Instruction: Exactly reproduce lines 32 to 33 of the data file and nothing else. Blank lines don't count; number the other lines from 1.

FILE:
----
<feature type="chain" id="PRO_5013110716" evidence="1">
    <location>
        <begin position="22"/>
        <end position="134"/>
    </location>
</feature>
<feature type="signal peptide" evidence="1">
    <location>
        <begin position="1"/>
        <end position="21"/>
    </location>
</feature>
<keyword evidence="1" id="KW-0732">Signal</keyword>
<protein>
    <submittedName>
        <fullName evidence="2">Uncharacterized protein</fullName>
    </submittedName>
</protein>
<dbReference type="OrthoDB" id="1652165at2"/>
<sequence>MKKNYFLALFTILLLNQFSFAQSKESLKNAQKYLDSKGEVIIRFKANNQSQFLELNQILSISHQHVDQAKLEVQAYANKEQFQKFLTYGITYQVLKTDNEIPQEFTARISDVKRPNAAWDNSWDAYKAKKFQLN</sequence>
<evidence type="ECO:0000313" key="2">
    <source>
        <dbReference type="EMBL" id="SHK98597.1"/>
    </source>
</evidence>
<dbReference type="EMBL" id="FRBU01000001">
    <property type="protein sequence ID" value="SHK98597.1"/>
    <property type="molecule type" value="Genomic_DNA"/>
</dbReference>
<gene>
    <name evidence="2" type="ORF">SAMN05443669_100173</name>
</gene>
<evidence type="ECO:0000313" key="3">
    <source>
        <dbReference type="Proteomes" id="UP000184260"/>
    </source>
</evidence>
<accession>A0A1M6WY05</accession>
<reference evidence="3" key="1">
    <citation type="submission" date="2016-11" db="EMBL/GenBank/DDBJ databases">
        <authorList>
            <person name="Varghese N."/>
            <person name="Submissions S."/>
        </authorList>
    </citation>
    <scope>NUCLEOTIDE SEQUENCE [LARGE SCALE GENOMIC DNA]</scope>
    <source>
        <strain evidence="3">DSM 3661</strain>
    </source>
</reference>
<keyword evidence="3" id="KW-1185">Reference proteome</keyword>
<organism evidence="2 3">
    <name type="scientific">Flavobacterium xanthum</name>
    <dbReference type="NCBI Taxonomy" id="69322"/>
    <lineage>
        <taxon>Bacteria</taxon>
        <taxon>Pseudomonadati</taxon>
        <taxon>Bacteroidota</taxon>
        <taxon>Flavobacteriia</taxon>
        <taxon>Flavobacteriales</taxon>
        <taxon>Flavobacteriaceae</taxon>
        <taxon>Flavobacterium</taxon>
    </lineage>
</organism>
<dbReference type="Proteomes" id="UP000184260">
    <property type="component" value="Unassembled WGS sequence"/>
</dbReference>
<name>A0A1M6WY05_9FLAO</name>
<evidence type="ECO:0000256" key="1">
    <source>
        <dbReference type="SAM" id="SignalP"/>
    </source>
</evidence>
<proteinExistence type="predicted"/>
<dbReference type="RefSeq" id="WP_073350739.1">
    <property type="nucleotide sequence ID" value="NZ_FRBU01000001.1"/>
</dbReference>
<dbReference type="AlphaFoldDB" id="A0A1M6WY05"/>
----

</gene>
<evidence type="ECO:0000313" key="3">